Anyone who has worked with storytelling in some shape or form has probably heard the phrase “Show, don’t tell” a million times. It’s such a simple concept, and yet it is one of the hardest to pull off effectively. In our everyday lives we generally tend to not go into too much detail when describing something and this easily carries into our work. It’s easy to say, “The building was huge,” but it’s far more effectively worded as “The building looked as though it was built to house the mythical Titans.” I firmly believe that the best way to learn and understand a concept is to analyze those who do it better. That being said, we’re going to look at two examples: the opening intro to Pixar’s Ruin. It’s advisable to watch Ruin and at the very least the linked intro to Up as I’m going to be talking about both in a fair amount of detail and it’s best if you know the materiel I’m referencing. If you haven’t seen Up I highly recommend going out and watching the film all the way through. It’s an amazing film and there’s no reason not to go see it. In fact, go watch it right now, the article will be here when you get back. I promise.
If there’s a group of people on this planet that have mastered the art of storytelling, it’s John Lasseter and the crew at Pixar, and I firmly believe that opening to Up represents the pinnacle of their storytelling abilities. In the first 10 minutes of the film we learn everything we need to need to know about about Carl and Ellie’s relationship without a single word of dialogue being spoken. In a matter of minutes we see Carl and Ellie go from a young couple in love, to a couple devastated by an inability to start a family, to them overcoming their grief and moving on with their lives, and the pain Carl goes through as Ellie passes away. We know from the opening montage that despite the gruff exterior Carl displays in beginning, he is a loyal and caring man to those who are closest to him. We understand why he went to such extreme lengths to journey to Paradise Falls and what reaching his destination really means to him, and we understand the full emotional gravitas of his decision to sacrifice his journey in favor of saving Russel at the end of the film.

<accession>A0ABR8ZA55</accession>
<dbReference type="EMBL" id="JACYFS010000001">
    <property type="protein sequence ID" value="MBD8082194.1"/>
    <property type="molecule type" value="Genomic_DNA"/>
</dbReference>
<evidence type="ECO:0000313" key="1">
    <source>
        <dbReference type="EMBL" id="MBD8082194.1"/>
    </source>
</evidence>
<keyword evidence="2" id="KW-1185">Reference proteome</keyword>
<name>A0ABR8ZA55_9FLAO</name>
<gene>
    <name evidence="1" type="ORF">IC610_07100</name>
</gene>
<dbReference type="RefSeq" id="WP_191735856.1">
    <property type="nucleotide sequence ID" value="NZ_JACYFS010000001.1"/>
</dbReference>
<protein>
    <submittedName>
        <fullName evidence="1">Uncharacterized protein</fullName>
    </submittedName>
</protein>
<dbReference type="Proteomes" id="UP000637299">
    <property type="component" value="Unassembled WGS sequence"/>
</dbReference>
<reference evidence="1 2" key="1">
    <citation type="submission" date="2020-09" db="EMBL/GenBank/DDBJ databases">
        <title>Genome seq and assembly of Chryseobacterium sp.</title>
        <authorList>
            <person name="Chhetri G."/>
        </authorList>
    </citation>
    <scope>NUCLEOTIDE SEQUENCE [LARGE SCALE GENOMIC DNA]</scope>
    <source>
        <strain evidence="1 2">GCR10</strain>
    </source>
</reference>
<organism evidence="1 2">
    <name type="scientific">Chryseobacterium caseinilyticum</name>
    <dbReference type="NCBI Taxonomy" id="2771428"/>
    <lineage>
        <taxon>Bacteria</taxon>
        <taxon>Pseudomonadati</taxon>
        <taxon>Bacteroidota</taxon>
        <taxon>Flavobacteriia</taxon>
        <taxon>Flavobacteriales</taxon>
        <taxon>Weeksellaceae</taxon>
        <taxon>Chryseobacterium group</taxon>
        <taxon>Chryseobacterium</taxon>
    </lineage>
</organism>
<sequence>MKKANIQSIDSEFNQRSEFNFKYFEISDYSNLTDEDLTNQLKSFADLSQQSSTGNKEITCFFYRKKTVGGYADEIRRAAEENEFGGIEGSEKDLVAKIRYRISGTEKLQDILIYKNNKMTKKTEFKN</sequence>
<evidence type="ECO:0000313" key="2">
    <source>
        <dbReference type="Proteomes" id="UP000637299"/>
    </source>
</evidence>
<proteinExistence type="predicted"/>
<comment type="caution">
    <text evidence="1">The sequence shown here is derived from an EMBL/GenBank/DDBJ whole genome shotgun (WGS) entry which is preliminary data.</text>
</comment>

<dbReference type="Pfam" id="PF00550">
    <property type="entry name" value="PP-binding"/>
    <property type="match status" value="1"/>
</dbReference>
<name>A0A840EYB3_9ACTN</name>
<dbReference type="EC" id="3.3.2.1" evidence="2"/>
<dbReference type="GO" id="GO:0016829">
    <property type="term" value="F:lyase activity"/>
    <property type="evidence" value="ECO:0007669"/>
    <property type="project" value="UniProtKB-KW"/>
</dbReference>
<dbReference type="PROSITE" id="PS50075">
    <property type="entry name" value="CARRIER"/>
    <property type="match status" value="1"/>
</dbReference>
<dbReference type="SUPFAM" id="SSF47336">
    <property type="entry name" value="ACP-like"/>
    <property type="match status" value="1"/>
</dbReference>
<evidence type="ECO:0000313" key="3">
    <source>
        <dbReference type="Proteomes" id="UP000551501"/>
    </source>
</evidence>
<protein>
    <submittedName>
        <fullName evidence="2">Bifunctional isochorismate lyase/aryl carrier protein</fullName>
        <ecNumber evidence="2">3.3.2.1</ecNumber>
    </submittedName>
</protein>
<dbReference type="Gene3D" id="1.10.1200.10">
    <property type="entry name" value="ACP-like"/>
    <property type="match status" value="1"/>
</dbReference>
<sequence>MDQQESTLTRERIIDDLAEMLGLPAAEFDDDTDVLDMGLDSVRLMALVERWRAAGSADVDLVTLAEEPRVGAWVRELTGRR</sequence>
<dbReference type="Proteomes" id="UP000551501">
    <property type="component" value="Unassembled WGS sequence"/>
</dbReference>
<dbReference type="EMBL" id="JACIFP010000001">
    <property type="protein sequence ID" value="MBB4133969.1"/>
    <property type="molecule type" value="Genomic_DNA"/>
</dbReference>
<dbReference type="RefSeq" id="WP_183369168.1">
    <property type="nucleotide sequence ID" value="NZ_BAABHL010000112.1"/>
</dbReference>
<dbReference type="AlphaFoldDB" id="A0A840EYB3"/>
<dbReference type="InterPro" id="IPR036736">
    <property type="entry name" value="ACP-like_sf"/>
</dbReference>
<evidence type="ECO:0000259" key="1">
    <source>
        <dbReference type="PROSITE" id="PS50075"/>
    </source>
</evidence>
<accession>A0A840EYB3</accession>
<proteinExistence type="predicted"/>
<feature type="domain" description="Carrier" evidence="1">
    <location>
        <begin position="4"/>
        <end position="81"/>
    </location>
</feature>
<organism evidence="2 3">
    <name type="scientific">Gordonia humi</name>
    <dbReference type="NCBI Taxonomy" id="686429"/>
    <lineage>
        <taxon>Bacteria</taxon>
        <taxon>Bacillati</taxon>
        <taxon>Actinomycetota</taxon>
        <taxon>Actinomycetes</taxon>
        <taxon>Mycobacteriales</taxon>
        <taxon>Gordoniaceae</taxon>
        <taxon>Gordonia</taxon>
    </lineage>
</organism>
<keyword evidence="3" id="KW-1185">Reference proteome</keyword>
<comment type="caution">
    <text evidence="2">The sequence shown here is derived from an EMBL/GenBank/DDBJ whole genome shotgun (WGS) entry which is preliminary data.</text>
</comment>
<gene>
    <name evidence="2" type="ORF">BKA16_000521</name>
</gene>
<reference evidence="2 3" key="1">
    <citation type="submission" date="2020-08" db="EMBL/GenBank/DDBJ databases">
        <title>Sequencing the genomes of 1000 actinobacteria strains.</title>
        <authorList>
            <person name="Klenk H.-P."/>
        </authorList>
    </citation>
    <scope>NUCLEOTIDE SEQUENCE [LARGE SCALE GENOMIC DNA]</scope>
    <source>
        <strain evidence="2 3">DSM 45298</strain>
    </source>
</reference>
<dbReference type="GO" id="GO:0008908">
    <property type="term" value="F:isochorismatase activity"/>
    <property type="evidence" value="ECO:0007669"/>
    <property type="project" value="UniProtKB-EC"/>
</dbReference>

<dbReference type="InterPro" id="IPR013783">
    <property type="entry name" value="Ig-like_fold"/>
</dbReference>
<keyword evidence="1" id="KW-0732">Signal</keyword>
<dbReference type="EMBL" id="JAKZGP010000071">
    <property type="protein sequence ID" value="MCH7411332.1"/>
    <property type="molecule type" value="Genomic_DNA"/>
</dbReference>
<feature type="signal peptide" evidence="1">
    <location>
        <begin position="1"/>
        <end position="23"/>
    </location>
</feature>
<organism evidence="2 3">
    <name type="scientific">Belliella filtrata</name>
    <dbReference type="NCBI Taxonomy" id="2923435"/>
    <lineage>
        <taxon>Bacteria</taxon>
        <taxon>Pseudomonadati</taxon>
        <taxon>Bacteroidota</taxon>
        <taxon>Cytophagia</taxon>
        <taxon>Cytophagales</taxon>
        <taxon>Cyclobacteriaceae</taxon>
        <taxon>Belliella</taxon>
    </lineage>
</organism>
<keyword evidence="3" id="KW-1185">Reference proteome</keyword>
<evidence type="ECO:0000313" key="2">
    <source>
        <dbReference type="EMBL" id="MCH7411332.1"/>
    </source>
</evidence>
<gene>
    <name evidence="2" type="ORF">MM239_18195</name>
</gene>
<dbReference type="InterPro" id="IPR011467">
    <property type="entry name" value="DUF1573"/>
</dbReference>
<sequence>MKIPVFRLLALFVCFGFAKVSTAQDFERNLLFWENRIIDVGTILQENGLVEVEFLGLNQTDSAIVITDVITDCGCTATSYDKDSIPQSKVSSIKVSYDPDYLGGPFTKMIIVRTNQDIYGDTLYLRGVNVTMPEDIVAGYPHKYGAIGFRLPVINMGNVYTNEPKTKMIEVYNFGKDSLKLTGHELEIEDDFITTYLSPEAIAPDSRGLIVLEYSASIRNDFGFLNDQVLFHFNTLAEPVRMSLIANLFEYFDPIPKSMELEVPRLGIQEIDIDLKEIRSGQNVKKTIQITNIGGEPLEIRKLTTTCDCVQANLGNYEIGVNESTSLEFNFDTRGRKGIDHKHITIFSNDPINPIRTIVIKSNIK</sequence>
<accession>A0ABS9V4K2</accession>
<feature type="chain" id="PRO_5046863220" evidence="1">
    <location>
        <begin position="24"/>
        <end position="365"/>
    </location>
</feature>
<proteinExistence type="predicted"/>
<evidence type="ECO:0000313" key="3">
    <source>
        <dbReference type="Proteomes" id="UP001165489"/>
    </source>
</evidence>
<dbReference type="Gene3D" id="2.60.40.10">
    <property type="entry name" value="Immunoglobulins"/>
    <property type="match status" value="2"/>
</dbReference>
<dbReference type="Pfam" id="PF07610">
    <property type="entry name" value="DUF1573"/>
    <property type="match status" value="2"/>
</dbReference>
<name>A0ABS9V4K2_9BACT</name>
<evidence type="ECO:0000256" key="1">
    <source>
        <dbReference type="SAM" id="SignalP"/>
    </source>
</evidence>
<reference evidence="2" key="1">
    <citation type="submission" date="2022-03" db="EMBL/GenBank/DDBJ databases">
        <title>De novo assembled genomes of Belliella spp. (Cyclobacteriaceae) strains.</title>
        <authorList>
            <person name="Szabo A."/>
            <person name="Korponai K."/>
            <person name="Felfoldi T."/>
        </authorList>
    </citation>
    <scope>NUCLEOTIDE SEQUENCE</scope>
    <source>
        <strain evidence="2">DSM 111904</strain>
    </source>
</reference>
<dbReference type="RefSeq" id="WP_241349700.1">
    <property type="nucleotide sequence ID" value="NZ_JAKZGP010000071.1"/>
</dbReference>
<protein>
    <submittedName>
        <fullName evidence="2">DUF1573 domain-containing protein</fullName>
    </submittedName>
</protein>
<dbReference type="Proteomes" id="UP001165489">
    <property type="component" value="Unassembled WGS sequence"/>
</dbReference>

On the other end of the emotional spectrum is Ruin, which unlike Up isn’t trying to tell an emotional story, so that makes its job a little easier. Like the intro to Up, there isn’t a single word spoken throughout the entire course of short, but we learn everything we need to about the world the story is set in. From the opening establishing shots we see Ruin is set in a future where nature has begun to reclaim what was built by humans and has been at it for a t least a few decades. We’re then given a brief taste of how far humanity had progressed before its downfall with the introduction of the main character. We see him capable of creating a link with certain types of technology and controlling said technology with a mere thought. We’re shown brief hints of the possible downfall of man through quick flashes of a warning about a quarantine. Without a single word being uttered, we know everything we would need to know about this world.
Now, these are just two examples of the “Show, Don’t Tell” principle, and for every good example there are just as many, if not more, bad ones. I will be the first to admit that it far easier to apply this principle in a visual medium, such as animation and film, than it is in literature, but the principle still applies none-the-less. By showing your audience what you’re trying to say you help create a richer and deeper experience that will stay with with them long after they’ve finished watching, reading, or playing.